There have been dozens of books written; articles galore; advice everywhere you look; even some amazingly good examples of great presenters – Steve Jobs and Daniel Pink come immediately to mind – but most of us are still just plain bad at delivering presentations! And I count myself amongst the baddies, because I fall into the same traps as everyone else.
Actually, to be fair, it’s not the presenter – it’s the presentation – but the presenter is the one with control over it.
I attended a presentation a couple of months ago that should have been really good: the presenter knew his subject, might have been reasonably passionate about it, and even spoke well –but – every word he said was on the slides. Now here’s the thing: I can read faster than most people talk, so I’d read the slide whilst he droned on, in a room that was darkened (big mistake) and too warm (air conditioner switched off so that we could hear the presenter speak), at the end of a long day – and I embarrassed myself by nodding off more than once.
So here’s the thing folks – learn your presentation – don’t use the slides as crib notes. You should have either an image or very few words on each slide. They are an aid for the audience, but you should be the focus of attention.
The Learning & Development Community of Practice in Cape Town used the Pecha Kucha format for the presentations at their last event. This format requires 20 slides, each slide to be shown for no longer than 20 seconds. I was one of the speakers at this event, and putting the presentation together was a real learning experience. My topic was “E-learning: Help or hindrance in a time of Information Overload”. My first difficulty was actually producing as many as 20 slides. I found that I because I wasn’t using words, but rather images, I just did not need as many slides as usual. Think about how often you see a slide with “Continued” on it – because the presenter could not fit all the words on one slide! And there were 7 speakers at the event, and the audience certainly learned two or three important concepts from each speaker. This was clearly demonstrated when they had to do a report-back on what they had learned. So it does work!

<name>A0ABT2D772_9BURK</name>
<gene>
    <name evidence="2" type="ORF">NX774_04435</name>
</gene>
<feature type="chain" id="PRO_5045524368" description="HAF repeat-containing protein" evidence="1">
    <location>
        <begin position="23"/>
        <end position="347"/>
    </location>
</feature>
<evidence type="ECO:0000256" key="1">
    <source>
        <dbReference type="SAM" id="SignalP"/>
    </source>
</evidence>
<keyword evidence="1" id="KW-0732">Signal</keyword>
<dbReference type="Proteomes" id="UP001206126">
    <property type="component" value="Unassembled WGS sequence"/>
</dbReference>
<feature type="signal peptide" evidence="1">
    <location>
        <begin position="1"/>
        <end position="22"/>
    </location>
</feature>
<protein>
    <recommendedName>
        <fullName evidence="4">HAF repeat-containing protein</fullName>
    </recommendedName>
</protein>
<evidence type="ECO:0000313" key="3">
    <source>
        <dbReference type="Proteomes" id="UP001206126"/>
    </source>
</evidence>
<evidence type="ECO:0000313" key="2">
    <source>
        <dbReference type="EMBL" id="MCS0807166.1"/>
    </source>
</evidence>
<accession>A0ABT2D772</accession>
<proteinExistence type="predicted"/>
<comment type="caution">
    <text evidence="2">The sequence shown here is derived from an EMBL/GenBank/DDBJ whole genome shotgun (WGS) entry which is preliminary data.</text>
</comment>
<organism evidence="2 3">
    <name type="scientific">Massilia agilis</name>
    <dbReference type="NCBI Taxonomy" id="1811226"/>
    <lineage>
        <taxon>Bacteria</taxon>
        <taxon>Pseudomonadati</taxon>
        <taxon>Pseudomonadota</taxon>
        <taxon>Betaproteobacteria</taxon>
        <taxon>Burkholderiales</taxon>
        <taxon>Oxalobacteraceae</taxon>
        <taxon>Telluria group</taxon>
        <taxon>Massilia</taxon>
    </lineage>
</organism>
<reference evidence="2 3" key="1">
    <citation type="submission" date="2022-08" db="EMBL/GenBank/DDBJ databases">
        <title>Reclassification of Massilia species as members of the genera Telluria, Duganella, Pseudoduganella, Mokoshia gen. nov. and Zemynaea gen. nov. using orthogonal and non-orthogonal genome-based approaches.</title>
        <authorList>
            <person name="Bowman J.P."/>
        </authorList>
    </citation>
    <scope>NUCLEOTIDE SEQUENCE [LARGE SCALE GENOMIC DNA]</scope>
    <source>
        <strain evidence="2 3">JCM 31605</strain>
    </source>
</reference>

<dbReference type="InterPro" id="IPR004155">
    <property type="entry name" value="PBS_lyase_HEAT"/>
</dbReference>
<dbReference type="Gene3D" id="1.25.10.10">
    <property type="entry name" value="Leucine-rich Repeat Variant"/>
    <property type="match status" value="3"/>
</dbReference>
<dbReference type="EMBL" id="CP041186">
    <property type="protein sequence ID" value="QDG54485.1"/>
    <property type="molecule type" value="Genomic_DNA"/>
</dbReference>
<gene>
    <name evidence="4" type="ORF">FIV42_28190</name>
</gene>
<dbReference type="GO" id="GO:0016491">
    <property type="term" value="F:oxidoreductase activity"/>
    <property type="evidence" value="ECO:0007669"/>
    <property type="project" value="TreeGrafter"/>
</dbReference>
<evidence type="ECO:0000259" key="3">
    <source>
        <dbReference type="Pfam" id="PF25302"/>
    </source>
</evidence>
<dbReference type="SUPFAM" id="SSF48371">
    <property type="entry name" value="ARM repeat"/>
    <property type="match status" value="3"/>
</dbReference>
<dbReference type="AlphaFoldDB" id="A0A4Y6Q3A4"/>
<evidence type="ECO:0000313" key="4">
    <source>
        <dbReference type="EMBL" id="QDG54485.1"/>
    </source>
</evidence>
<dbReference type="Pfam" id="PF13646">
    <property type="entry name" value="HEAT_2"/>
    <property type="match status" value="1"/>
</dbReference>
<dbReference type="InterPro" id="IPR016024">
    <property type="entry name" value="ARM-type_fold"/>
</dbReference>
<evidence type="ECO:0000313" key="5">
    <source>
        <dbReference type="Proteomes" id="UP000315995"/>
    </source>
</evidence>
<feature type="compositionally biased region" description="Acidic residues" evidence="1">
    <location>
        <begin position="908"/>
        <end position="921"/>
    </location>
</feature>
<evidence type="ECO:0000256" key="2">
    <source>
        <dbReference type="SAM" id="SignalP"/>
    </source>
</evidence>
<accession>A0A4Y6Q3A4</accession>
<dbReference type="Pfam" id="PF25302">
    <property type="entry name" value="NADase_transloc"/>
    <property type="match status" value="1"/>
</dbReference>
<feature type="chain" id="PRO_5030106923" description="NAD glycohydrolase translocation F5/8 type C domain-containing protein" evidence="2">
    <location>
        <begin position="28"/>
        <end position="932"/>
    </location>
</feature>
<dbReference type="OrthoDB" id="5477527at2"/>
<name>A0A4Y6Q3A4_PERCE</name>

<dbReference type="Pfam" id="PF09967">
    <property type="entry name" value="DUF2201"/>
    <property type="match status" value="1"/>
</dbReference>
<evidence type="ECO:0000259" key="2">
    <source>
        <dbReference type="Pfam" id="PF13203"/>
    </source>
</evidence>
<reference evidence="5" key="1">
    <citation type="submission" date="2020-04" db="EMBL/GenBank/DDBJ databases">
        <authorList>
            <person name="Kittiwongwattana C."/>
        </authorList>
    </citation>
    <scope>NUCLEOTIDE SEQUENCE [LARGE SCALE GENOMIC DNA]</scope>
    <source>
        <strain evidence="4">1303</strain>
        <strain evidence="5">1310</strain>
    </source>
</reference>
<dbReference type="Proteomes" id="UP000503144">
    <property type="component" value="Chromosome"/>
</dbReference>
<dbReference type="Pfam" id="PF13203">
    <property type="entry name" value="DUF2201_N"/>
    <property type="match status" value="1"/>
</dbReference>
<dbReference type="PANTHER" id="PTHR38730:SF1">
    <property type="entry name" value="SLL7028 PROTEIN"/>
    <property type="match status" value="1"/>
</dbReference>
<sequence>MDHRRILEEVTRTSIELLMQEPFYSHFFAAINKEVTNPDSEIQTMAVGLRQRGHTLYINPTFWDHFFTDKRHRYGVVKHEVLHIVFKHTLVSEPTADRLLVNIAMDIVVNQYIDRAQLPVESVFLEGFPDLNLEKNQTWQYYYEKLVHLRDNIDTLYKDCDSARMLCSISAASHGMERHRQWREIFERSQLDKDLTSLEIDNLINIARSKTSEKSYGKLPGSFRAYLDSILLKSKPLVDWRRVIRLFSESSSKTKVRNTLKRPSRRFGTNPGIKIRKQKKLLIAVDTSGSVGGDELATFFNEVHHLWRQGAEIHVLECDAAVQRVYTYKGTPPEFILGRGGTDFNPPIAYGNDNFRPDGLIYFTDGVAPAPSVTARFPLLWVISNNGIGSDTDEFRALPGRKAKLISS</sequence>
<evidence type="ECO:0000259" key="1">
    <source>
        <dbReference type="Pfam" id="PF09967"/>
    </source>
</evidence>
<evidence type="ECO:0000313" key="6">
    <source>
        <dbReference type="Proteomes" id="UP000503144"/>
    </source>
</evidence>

So how can we overcome the “Death by PowerPoint” syndrome when we are preparing and delivering presentations? Here’s what I suggest you do:
- Remember you are the main attraction
- Do a mind map for your presentation. This will clarify your thinking, and give you the presentation outline.
- Write a script. Try to make it into a story if the subject allows.
- Choose a design. It’s best to stick to white as a background to ensure legibility.
- Be careful with font colors. Some colors – lime green comes to mind, is close to impossible to read.
- Put your content onto the slides, using only an image or a few words. The slides should capture the imagination and aid retention. If you find yourself running out of space for your words, you definitely have too much on the slide
- For goodness sake, if you have quote on a slide, either paraphrase it, or allow the audience to read. If you read it out as is, it suggests the audience can’t read!
- If the presentation will be made available to the audience, and you are worried that a few pictures won’t make any sense when they review at a later date, copy the appropriate parts of the script into the notes section of the slide. This is also a good aid for you when you are practicing your presentation.
- When you rehearse – and you must – say the words our loud at least once. This will help you remember your script, but also alert you to anything that sounds wrong.
- A good rule of thumb as far as timing goes is to have a maximum of one slide per minute.
- And again – remember you should be the main attraction.
These rules are even more important for a webinar, because you have to hold the attention of an audience you can’t see.
Aim for continuous improvement – it is a challenge to change old habits, but if you keep working at it you’ll get better and better. You’ll also find you enjoy the experience more, and if you are having a good time, your audience will too.
Next time I am presenting, I’ll try to follow my own advice. And I wish you good luck for your next presentation.